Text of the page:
What was Nick Saban like as a college football player?
PHOENIX, Ariz. — Despite the myriad of short jokes that Nick Saban has endured as a head coach, the 5-foot-6 leader of men did play college football.
A high school quarterback, he was set to go to Navy, perhaps as an orchestrator of triple-option offense.
The spring before he was to report to Annapolis, he changed his mind. His remaining scholarship options included Miami (Ohio), Ohio and Kent State. The Golden Flashes were one season removed from 1-9 and had not compiled a winning MAC record in 5 years.
Saban called Kent State “the worst program of the bunch,” but with an uncle living in nearby Canton, that’s where he felt most comfortable.
So, how was Nick Saban, a four-time national champion as a head coach, as a college football player?
“I was one of those guys that tried to be an overachiever,” he said Saturday. “I was a team guy. I played quarterback in high school and one year in college and then got moved to (defensive back), which is kind of what I always coached and what I grew up in professionally.”
A reporter mentioned to Saban that his reputation as a safety for the Golden Flashes was that he sought out contact and made more than a few pad-popping hits.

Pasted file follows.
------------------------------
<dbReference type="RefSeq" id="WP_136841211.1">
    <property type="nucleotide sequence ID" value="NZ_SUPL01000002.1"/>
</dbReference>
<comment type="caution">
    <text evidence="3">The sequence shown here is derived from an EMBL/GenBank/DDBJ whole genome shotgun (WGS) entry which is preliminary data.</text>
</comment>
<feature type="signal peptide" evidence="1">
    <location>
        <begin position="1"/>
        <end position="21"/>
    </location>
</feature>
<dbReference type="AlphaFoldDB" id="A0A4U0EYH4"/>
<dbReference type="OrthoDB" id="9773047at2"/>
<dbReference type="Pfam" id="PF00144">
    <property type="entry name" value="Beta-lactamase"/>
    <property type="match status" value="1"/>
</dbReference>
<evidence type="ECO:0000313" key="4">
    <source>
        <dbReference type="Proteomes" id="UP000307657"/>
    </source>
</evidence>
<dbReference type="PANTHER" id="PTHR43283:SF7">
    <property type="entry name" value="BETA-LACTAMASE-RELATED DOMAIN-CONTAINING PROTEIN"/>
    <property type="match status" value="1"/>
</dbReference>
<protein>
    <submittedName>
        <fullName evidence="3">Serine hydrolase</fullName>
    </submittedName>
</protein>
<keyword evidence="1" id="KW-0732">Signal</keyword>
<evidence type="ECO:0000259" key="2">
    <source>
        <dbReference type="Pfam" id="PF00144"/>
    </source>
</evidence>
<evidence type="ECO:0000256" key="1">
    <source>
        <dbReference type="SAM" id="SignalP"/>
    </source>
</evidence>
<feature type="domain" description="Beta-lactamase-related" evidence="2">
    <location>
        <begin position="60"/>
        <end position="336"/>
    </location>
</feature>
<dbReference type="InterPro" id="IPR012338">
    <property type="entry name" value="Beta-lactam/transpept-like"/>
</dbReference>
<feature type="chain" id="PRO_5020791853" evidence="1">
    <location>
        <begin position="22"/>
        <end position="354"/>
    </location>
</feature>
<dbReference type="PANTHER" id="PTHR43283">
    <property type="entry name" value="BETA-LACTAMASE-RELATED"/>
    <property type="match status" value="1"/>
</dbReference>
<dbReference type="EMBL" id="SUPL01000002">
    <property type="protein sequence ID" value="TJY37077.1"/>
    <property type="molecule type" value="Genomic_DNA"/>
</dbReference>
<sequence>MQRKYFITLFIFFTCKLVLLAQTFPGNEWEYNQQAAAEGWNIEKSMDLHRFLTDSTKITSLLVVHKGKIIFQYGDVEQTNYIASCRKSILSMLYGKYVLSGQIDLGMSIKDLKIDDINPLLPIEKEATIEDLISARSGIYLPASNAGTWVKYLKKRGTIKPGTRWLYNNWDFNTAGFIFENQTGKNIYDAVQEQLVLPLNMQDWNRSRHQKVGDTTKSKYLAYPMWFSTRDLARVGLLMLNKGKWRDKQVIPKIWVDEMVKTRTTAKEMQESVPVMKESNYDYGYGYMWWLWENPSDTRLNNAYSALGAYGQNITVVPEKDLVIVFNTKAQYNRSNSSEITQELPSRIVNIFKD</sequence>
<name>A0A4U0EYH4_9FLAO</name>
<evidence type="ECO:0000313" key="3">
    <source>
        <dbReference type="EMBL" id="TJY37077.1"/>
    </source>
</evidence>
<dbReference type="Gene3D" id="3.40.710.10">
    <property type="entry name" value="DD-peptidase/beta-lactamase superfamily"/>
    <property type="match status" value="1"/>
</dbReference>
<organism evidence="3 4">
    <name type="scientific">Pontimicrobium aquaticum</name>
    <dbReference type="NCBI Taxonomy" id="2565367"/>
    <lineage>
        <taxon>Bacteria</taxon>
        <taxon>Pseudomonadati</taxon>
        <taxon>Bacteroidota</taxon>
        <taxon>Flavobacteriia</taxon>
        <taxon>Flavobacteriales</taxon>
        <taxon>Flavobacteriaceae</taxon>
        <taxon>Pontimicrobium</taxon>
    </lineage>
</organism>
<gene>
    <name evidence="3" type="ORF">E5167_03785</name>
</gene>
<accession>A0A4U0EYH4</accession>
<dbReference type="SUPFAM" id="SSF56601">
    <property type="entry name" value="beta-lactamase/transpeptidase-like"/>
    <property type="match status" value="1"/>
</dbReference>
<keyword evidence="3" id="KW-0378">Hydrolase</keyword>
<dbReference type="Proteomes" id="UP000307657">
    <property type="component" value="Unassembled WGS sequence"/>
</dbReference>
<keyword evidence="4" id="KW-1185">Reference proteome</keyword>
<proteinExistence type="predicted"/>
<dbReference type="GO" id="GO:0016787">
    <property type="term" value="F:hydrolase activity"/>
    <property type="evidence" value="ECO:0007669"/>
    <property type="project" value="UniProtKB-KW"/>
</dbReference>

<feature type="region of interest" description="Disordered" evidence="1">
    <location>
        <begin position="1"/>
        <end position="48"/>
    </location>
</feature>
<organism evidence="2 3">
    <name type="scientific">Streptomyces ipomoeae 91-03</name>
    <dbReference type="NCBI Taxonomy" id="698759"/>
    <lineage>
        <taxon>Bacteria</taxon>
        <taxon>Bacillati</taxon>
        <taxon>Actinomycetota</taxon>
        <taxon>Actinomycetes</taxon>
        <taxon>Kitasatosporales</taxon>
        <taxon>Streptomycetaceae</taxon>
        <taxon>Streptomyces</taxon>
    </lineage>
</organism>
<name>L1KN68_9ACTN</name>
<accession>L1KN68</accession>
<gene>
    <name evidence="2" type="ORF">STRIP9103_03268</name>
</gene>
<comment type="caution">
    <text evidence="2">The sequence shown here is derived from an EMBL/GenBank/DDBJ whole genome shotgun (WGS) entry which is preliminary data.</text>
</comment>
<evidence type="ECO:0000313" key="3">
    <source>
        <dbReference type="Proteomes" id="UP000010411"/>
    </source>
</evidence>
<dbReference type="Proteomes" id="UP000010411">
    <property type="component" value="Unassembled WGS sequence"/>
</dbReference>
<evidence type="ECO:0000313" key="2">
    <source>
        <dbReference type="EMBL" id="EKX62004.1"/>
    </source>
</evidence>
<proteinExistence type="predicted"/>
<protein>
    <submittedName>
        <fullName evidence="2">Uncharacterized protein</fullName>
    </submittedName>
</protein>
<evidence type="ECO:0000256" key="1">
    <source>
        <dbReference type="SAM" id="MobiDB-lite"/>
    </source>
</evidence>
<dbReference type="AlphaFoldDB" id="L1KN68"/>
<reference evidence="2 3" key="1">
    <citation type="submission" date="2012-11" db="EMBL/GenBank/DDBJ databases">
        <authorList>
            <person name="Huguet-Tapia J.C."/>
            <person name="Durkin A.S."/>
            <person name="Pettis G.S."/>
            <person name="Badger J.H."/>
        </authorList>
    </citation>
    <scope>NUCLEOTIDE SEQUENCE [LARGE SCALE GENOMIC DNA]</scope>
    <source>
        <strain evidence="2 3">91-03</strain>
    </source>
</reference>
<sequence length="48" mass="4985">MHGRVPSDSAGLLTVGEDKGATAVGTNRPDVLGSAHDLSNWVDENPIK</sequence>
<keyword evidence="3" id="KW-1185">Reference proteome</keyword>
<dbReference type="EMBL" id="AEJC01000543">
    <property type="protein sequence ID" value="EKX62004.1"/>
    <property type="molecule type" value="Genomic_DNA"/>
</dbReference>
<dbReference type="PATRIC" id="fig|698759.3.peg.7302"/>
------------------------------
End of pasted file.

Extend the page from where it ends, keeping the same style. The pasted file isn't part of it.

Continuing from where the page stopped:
“I try to promote toughness with (my players),” Saban smirked. “I tell them all the time, ‘They just don’t make them like they used to.’
“I had a lot of fun playing. I loved the competition. But when I played, you played everything. When it was baseball season, you played baseball. Basketball season, you played basketball. Football you played football. I think there’s a lot of benefit to that. I certainly enjoyed it when I was young. I think that sometimes we encourage people to specialize too early.”
Saban then was asked whether he surprised anyone with his athleticism.
“Not anything like so many of the players on our team today,” he said.
Kent State won a MAC championship in 1972. Saban’s career ended without much notice. Future Hall of Fame linebacker Jack Lambert was the star of that defense. According to Athlon Sports, he had an English class with Allison Krause, one of the unarmed students shot to death during a protest of the Vietnam War.
The most significant football impact of his time in Kent, Ohio, was Saban’s admiration for coach Don James, who helped launch the coaching careers of Saban and teammate Gary Pinkel.
After graduating with a business degree in 1973, Saban became a graduate assistant for the Golden Flashes and eventually joined the staff.
“He was a fantastic person and class guy,” Saban said of James, according to Athlon Sports. “He was systematic about everything he did and defined what the expectations he had for everything in the organization were. He worked hard and did things the way I thought they should be done. He did a good job developing players there and a good job recruiting players.”